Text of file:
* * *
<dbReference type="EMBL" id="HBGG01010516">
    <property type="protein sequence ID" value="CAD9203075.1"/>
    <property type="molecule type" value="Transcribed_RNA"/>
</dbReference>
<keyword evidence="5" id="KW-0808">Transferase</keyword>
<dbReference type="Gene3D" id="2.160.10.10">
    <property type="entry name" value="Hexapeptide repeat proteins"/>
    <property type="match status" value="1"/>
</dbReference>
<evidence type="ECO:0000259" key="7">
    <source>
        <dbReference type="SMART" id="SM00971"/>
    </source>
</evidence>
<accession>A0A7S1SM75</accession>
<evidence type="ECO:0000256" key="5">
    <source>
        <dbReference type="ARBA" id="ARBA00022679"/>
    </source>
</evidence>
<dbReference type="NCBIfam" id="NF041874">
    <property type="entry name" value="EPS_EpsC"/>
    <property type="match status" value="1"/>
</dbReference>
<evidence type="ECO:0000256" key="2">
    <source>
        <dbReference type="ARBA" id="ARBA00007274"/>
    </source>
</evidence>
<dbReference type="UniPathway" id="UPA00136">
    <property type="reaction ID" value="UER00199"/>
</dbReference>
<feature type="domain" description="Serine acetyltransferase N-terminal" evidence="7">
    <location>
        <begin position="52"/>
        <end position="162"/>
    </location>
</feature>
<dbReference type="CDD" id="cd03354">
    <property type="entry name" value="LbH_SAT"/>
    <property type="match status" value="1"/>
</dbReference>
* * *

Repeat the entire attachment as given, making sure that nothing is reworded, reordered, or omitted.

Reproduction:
<dbReference type="EMBL" id="HBGG01010516">
    <property type="protein sequence ID" value="CAD9203075.1"/>
    <property type="molecule type" value="Transcribed_RNA"/>
</dbReference>
<keyword evidence="5" id="KW-0808">Transferase</keyword>
<dbReference type="Gene3D" id="2.160.10.10">
    <property type="entry name" value="Hexapeptide repeat proteins"/>
    <property type="match status" value="1"/>
</dbReference>
<evidence type="ECO:0000259" key="7">
    <source>
        <dbReference type="SMART" id="SM00971"/>
    </source>
</evidence>
<accession>A0A7S1SM75</accession>
<evidence type="ECO:0000256" key="5">
    <source>
        <dbReference type="ARBA" id="ARBA00022679"/>
    </source>
</evidence>
<dbReference type="NCBIfam" id="NF041874">
    <property type="entry name" value="EPS_EpsC"/>
    <property type="match status" value="1"/>
</dbReference>
<evidence type="ECO:0000256" key="2">
    <source>
        <dbReference type="ARBA" id="ARBA00007274"/>
    </source>
</evidence>
<dbReference type="UniPathway" id="UPA00136">
    <property type="reaction ID" value="UER00199"/>
</dbReference>
<feature type="domain" description="Serine acetyltransferase N-terminal" evidence="7">
    <location>
        <begin position="52"/>
        <end position="162"/>
    </location>
</feature>
<dbReference type="CDD" id="cd03354">
    <property type="entry name" value="LbH_SAT"/>
    <property type="match status" value="1"/>
</dbReference>